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Customer Review scoring : Prestwick Airport
5.6 out of 10  5.6 out of 10
25 reviews




PRESTWICK AIRPORT customer review :  20 September 2014 by Paul Cox    (UK)

Rating : 10/10





Flew yesterday Prestwick to Dublin to catch connecting Aer Lingus flight to my home airport, Southend. A really pleasant experience starting with the half-price train journey from Glasgow Central. Yes, the terminal is a bit 1970's but it is clean and spacious. Food and coffee in departures were fine. Security and boarding were completely hassle free and staff were very friendly.

PRESTWICK AIRPORT customer review :  29 June 2012 by Peter Loni    (UK)

Rating : 1/10





What a dump. You get soaked boarding and disembarking from your flight. Long waits in freezing cold sheds to board the aircraft. It would appear that staff have been specially trained to be rude and off hand. If you have a choice give this place a miss.

Prestwick Airport customer review :  19 September 2011 by David Cochran   (UK)

Customer Rating :  1/5

1 Star Rating   






Seven years from my last review of this airport. During that time it seemed to improve slightly before descending into the pit once more. However a lot of the things are less to do with the airport than ludicrous security and baggage rules enforced with a gusto that would make any jobs worth proud. They just don't seem to get the fact that at some point the customer just goes elsewhere. Car access is inconvenient and car parking is expensive, to the point of robbery given land prices, and badly laid out. Food and drink in all parts of the airport are substandard and expensive. The airport is grubby and the long walk, with steps, to the plane inconvenient and looks like it was knocked together from left over porta-cabins. The only good thing about it is the train link but of course that is not synchronised to accommodate late or early flights. Returning to it is just as bad with the needless UK border control getting in everyone's way. I wonder how many people they have actually caught in return for holding everyone up. We are on an internal European flight. A new ploy seems to be to x-ray baggage at customs, clearly more about confiscating some duty free than a security measure. All in all a grubby little airport with the same one sales point of many complacent airports, and that is a lack of competition.

Prestwick Airport customer review :  9 September 2011 by M Leitch   (UK)

Customer Rating :  1/5

1 Star Rating   






A return flight on business to Riga. A big sign at a cafe in departures offering "breakfast and a pint for 8.99" sums it all up. The airport is shabby, offers few facilities and quite frankly should be avoided at all costs. I'd rather pay to fly from Edinburgh.

Prestwick Airport customer review : 11 August 2010 by Barry Byrne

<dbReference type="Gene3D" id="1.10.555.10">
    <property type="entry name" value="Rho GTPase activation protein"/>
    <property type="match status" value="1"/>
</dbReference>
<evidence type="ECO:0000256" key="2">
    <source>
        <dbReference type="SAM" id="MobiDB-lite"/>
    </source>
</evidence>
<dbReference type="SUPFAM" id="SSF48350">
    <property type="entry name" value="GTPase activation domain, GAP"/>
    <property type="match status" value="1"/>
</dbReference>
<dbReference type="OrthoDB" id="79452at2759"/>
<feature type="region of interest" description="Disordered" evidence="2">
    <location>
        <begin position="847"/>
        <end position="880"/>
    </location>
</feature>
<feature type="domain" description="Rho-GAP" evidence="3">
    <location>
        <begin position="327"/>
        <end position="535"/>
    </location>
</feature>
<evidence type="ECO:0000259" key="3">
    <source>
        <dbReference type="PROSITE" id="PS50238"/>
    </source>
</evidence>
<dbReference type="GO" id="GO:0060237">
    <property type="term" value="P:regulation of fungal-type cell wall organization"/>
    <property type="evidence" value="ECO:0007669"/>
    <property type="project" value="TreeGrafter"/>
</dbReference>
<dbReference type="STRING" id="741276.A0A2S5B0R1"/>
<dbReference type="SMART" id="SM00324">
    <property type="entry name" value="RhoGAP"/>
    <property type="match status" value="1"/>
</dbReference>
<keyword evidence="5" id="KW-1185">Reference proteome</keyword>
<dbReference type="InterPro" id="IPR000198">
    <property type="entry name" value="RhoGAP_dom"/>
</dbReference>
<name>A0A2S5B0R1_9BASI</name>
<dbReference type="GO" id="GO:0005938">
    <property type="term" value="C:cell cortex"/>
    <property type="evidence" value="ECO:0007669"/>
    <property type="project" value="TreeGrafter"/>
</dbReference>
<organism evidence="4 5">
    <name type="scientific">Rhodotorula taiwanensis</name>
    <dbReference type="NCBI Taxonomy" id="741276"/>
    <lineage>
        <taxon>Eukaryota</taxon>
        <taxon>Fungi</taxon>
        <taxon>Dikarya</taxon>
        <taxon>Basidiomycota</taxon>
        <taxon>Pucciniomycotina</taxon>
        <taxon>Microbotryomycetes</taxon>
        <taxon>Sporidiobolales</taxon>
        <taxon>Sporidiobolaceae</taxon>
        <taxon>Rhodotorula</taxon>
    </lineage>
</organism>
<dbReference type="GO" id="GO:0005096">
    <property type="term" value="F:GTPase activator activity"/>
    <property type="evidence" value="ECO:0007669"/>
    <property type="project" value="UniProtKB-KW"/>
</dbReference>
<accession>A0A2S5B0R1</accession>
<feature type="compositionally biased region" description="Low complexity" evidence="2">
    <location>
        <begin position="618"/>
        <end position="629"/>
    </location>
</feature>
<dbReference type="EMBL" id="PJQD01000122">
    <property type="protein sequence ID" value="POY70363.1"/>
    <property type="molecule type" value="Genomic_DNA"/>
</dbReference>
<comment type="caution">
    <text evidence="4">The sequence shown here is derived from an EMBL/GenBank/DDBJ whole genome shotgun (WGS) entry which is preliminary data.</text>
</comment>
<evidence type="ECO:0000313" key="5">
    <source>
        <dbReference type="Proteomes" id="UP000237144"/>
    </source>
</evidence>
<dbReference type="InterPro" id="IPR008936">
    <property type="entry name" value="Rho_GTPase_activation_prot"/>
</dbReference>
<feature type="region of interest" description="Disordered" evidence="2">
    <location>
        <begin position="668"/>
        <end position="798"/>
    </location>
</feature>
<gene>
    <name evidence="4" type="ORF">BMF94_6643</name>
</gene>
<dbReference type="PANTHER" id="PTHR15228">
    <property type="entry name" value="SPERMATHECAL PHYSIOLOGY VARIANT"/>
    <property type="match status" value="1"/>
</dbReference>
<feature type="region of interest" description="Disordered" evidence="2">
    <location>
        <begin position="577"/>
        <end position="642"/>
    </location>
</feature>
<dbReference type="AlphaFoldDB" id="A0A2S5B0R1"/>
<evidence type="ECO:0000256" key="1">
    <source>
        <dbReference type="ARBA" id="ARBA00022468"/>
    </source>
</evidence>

Customer Rating : 3/5

3 Star Rating

Some good and bad features of this airport. Firstly it has very little traffic and is not crowded, with reasonable facilities in terms of bars, food service, newsagents etc. The services landside are more or less replicated airside, with an oversized duty free. Given that most flights from here are intra-EU, this is of limited interest to most passengers. Rail access is close by, it could do with more prominent signs about train departure times and better sign to say you pay on the train, there are no ticket sales at the station. Downsides are the very dreary waiting area airside, which has no exterior windows at all. You cannot tell if an aircraft has arrived, what the weather is like or just kill time looking out the window. There are no windows. There is a very long line of check in desks, but as Ryanair is, with the rarer Wizzair, the only scheduled operator, and as FR require you to check in on line, these serve no purpose. Very strange procedure used for checking boarding passes - up at the top of a set of stairs - trips and falls possible, as the Ryanair surge is suddenly halted to have papers checked. Not the worst of places, provided your flight is not delayed - you really are in the hands of the screens here, you will see nothing airside.

Prestwick Airport customer review : 14 June 2009 by Luke Addis

Customer Rating : 1/5

1 Star Rating

For the first couple of years of using this low cost airport, it was a great experience. Very cheap and convenient train link, nice friendly staff and quick security due to small nature of people passing through. However, this has al changed. The cutbacks are in place, and showing. My last visit had very tedious queues at security. Bags are put aside with gay abandon, but limited staff mean they are not checked for some while. They point blank refuse to open both security points regardless of the fact that almost all passengers for each flight arrive around an hour before. If you finally get past security, its all getting a bit shabby. No windows mean it is claustrophobic, and a bar full of beer louts is the most prominent feature. Staff insist in letting passengers though into boarding, but leave them waiting in a grotty corridor for ages, every single time! Arrival is quick, easy and efficient. 50 percent off railtravel with your ticket too. Prestwick needs to pull its finger out, it is a fast deteriorating airport.

Glasgow Prestwick Airport review by J Bradley

6 January 2009   Customer Rating : 2 Star Rating

Over the last couple of years the standards at Prestwick seem to have fallen to match those of the major no frills airline which supplies it with most of its business. From its shabby toilet facilities with cracked wash hand basins, broken taps and peeling wall paint to the surly and rude security staff we encountered, it provided a totally disappointing travel experience. On arrival at the airport we had to negotiate a ridiculously awkward pair of wooden swing doors at the entrance as none of the automatic doors appeared to be in working order. On to security who seemed genuinely annoyed that people were getting around the one small carry on bag rule by cramming hand bags etc into other bags or more ludicrously as the guy in front of me did by wearing three jackets. It is the only airport I have been through in the last 6 months which applies such a policy. The departure lounge was crammed with people and appears unable to cope with boarding more than one flight at a time. Their attempt to board three flights simultaneously when we were there descended into farce with people struggling to even reach the queue for their departure gate due to the crowds and confusion. My advice would be to stay landside as long as possible, the dining and drinking area there is much more spacious and comfortable. In the years immediately following its revival Prestwick was a good airport and did what it did, well. Whilst it may be content now to cater only to budget and seasonal charter airline business, it should at least make an attempt to present itself as a reasonably comfortable place to spend a couple of hours rather than just a soul-less transit station